Epsom Choral Society – Belshazzar’s Feast

The Barnes Choir and Epsom Choral Society with the Arcubus Ensemble present a celebration of English music
Belshazzar’s Feast is arguably the most exciting piece of choral music ever written. Conceived on a grand scale, it was originally scored for double choir, semi-chorus and full orchestra including piano, organ and two harps. However on seeing an early draft Sir Thomas Beecham commented ‘As you’ll never hear the thing again, my boy, why not throw in a couple of brass bands?’ Walton happily obliged and the result is a ‘cacophonous mash-up of the Lancastrian brass-band tradition, the fast pace of the parlour song, the theatrical ritual of Christ Church Cathedral Oxford, and the sheer vulgarity of English martial music of the time.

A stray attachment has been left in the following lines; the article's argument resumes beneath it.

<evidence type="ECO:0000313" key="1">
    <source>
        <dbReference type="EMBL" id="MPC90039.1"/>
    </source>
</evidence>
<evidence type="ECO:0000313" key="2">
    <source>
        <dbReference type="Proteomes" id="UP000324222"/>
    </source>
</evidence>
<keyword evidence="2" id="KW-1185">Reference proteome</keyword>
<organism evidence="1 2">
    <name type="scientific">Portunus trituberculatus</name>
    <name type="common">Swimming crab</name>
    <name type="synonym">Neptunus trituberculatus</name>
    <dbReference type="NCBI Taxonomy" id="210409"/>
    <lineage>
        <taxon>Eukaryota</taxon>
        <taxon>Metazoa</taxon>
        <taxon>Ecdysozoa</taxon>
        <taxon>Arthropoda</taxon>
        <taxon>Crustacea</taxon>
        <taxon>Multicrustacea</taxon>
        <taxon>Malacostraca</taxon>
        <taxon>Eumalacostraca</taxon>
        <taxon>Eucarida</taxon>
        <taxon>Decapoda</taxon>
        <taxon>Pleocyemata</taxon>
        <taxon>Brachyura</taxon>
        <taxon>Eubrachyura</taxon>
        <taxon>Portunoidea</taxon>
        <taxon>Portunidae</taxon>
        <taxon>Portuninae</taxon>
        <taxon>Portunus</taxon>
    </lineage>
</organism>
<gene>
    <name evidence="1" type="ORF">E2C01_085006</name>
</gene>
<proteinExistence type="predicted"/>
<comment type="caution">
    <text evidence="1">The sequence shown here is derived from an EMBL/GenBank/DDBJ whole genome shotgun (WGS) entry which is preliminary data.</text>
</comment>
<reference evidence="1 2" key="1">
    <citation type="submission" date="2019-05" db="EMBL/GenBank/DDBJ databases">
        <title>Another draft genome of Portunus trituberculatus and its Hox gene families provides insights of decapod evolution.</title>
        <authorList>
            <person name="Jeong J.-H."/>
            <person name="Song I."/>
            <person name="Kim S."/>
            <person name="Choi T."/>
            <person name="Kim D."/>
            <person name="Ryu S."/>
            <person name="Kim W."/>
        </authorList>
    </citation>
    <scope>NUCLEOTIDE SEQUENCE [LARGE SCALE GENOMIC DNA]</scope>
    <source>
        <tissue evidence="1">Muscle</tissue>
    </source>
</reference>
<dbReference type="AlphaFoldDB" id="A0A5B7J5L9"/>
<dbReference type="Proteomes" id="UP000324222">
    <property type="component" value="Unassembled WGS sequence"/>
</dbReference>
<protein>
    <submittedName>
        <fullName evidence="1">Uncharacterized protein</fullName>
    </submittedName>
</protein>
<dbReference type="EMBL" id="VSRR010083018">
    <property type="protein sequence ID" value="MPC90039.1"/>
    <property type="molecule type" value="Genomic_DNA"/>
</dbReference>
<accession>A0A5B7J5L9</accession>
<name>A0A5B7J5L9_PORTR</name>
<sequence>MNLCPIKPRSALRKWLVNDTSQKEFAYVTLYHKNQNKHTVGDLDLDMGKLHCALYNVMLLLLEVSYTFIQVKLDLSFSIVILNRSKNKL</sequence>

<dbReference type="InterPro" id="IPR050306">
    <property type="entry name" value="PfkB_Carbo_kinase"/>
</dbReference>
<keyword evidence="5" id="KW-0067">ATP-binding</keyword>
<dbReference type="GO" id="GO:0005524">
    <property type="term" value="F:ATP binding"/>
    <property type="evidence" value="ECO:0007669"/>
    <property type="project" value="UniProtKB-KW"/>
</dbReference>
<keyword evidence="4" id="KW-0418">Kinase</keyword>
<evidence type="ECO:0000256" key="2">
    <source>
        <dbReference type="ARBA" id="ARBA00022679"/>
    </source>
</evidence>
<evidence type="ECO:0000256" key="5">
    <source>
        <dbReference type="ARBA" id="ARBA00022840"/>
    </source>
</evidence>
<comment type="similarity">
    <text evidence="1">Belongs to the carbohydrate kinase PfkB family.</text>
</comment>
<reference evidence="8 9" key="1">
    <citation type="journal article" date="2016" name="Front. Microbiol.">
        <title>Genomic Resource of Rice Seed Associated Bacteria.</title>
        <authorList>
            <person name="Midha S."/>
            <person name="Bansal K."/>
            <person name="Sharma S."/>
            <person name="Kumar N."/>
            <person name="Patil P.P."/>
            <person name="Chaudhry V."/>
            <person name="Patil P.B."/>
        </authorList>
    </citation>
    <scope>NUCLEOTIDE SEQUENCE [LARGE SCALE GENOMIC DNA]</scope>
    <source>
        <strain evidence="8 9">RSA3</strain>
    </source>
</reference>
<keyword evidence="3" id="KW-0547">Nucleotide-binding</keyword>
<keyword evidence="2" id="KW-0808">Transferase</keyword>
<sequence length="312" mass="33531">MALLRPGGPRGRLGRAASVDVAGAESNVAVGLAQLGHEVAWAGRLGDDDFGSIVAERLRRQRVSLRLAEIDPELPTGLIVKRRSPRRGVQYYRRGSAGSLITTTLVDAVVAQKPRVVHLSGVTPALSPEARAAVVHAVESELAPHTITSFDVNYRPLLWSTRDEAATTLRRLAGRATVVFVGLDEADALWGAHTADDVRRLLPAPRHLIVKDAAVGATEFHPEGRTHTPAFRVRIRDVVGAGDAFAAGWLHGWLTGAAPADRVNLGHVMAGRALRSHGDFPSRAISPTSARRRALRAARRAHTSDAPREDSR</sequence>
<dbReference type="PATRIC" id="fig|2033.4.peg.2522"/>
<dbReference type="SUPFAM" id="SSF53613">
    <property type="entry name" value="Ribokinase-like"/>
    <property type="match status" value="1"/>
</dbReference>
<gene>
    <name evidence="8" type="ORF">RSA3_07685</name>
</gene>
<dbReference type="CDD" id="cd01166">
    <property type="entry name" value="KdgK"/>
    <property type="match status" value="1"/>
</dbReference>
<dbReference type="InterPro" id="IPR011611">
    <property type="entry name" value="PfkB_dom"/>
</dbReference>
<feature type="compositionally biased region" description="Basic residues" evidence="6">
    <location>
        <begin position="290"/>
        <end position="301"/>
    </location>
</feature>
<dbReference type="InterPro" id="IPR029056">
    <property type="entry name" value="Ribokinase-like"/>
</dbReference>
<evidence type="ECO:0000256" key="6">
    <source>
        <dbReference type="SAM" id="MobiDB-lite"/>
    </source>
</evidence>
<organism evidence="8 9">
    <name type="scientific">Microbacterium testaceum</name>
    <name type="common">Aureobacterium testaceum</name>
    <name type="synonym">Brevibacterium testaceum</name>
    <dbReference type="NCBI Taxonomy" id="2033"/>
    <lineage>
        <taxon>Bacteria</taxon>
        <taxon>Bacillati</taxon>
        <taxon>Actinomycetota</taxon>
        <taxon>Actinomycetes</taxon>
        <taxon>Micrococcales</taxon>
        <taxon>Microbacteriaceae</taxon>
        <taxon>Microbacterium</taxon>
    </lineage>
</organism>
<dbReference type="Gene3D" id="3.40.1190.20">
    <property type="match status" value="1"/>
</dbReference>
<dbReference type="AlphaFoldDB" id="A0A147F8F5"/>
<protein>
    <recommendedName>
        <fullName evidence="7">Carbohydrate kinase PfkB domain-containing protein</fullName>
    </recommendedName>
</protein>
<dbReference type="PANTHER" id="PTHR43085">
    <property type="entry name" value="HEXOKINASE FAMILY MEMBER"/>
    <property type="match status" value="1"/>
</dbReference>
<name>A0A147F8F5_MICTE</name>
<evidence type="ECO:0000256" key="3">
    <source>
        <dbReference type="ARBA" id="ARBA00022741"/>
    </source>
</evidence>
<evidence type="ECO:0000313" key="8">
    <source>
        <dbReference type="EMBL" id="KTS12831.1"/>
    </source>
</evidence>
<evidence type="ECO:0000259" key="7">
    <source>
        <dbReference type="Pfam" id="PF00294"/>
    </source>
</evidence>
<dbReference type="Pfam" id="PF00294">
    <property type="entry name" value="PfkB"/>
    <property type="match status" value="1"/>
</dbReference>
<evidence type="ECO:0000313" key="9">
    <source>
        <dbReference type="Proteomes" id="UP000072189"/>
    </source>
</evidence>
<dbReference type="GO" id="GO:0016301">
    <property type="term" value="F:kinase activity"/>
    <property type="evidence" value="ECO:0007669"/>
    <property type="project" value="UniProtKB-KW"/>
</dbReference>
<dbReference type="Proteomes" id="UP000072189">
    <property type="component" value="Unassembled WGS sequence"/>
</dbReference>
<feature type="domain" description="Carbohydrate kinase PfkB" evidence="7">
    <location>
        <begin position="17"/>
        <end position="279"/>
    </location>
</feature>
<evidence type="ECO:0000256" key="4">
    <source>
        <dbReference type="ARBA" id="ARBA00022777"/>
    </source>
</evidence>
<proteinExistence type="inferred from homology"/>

‘I was glad’ has been used at Westminster Abbey in the coronation ceremonies of British monarchs since King Charles I in 1626. This version was written for the coronation of King Edward VII in 1902.
Vaughan Williams was inspired throughout his life by Anglican liturgy and music, the soaring architecture of its cathedrals, the English of the King James Bible and mysticism of the metaphysical poets. The ‘Five mystical songs’ are settings of poems by the priest and poet George Herbert (1593–1633)
Elgar’s much loved Serenade for Strings is an early piece in three short movements, written in March 1892 and first performed privately in that year; its public premiere was in 1896.
Parry’s ‘Blest Pair of Sirens’ ichoir and orchestra is a setting John Milton’s ode ‘At a solemn Musick’. It was first performed at St James’s Hall, London in 1887, conducted by its dedicatee, Charles Villiers Stanford.